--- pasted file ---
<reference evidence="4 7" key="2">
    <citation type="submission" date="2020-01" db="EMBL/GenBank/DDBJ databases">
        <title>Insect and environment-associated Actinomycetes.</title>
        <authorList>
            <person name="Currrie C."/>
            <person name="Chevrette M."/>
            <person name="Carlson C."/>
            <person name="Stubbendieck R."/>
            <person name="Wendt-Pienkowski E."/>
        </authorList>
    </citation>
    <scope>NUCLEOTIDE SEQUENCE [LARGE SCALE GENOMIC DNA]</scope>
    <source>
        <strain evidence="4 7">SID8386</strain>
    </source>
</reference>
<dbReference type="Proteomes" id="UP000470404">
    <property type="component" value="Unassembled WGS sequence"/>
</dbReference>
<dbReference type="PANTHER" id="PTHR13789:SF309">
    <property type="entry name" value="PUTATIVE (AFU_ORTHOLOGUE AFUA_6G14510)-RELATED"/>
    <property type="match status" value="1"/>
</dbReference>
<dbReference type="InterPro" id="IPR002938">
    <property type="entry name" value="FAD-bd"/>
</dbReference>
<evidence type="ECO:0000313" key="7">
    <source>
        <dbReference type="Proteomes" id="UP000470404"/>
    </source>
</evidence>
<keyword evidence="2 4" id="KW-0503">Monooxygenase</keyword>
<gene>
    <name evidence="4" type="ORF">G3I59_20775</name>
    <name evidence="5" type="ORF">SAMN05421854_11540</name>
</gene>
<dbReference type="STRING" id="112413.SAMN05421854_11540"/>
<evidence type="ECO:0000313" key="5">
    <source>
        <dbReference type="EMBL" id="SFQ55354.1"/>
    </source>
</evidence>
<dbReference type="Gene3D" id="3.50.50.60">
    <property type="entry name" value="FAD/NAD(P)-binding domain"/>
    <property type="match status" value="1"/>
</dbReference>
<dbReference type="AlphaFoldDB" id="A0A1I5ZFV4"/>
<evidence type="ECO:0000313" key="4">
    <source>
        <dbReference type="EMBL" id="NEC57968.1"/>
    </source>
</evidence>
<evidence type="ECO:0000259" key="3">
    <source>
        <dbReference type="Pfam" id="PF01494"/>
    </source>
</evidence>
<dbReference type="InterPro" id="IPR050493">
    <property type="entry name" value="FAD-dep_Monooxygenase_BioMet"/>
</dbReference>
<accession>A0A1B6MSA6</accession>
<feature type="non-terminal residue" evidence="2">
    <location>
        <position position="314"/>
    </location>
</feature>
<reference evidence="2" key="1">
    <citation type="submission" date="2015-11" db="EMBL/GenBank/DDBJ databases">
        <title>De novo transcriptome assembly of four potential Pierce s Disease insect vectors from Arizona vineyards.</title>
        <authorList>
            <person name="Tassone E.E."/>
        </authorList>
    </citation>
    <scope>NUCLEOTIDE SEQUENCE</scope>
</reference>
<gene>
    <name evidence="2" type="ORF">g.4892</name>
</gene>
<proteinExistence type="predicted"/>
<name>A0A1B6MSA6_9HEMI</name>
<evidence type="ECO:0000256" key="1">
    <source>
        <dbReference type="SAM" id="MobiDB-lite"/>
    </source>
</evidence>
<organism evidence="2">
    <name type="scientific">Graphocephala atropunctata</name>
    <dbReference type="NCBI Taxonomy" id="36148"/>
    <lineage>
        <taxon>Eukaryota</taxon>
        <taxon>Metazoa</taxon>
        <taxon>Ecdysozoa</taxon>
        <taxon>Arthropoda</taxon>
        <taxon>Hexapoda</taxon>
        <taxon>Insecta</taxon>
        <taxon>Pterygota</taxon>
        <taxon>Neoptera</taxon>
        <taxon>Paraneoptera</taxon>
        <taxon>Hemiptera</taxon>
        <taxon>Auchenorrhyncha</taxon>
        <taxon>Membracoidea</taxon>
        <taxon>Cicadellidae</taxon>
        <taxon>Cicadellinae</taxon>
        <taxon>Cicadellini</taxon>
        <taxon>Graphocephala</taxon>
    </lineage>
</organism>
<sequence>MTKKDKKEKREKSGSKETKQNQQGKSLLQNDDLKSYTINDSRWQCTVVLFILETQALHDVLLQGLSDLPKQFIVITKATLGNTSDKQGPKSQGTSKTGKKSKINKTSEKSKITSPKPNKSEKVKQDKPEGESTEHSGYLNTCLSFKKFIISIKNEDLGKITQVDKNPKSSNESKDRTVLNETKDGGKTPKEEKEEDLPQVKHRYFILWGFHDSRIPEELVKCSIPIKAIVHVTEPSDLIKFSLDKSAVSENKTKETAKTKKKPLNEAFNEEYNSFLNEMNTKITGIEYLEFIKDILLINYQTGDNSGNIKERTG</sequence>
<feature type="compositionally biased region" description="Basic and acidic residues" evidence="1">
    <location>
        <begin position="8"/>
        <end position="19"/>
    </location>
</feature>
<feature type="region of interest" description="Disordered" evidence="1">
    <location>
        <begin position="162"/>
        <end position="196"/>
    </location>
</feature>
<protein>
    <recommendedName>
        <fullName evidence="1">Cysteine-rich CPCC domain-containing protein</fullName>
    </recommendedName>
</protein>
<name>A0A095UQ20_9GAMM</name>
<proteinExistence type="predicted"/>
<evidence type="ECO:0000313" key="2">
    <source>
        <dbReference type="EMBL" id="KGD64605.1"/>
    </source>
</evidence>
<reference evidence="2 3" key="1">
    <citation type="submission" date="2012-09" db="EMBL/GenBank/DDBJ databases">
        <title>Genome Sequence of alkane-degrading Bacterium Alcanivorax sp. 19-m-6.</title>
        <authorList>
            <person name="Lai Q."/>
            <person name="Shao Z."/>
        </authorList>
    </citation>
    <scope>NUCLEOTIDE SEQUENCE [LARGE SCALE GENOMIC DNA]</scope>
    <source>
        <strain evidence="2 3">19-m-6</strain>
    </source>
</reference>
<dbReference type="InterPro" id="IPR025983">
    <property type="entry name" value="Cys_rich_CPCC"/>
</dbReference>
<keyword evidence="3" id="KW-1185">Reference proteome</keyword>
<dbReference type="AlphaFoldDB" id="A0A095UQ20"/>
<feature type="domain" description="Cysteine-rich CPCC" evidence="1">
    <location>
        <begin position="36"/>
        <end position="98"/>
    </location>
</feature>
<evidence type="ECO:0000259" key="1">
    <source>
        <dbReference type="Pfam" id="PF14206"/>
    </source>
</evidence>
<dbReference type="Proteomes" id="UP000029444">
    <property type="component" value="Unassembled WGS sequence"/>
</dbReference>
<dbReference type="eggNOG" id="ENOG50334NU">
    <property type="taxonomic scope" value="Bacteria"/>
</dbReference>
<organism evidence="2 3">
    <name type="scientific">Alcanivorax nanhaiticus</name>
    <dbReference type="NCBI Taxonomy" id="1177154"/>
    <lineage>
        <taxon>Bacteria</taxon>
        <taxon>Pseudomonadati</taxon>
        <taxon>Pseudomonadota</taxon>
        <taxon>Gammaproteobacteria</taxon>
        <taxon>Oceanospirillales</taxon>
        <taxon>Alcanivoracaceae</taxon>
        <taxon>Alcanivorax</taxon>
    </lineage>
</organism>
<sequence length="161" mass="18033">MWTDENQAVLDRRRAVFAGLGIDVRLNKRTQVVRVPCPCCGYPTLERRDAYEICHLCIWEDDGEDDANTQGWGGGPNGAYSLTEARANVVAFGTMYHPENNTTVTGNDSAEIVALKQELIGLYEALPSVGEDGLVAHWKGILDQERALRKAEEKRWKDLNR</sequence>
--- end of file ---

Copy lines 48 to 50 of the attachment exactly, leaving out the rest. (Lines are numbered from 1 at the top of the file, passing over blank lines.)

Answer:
<evidence type="ECO:0000313" key="4">
    <source>
        <dbReference type="EMBL" id="NEC57968.1"/>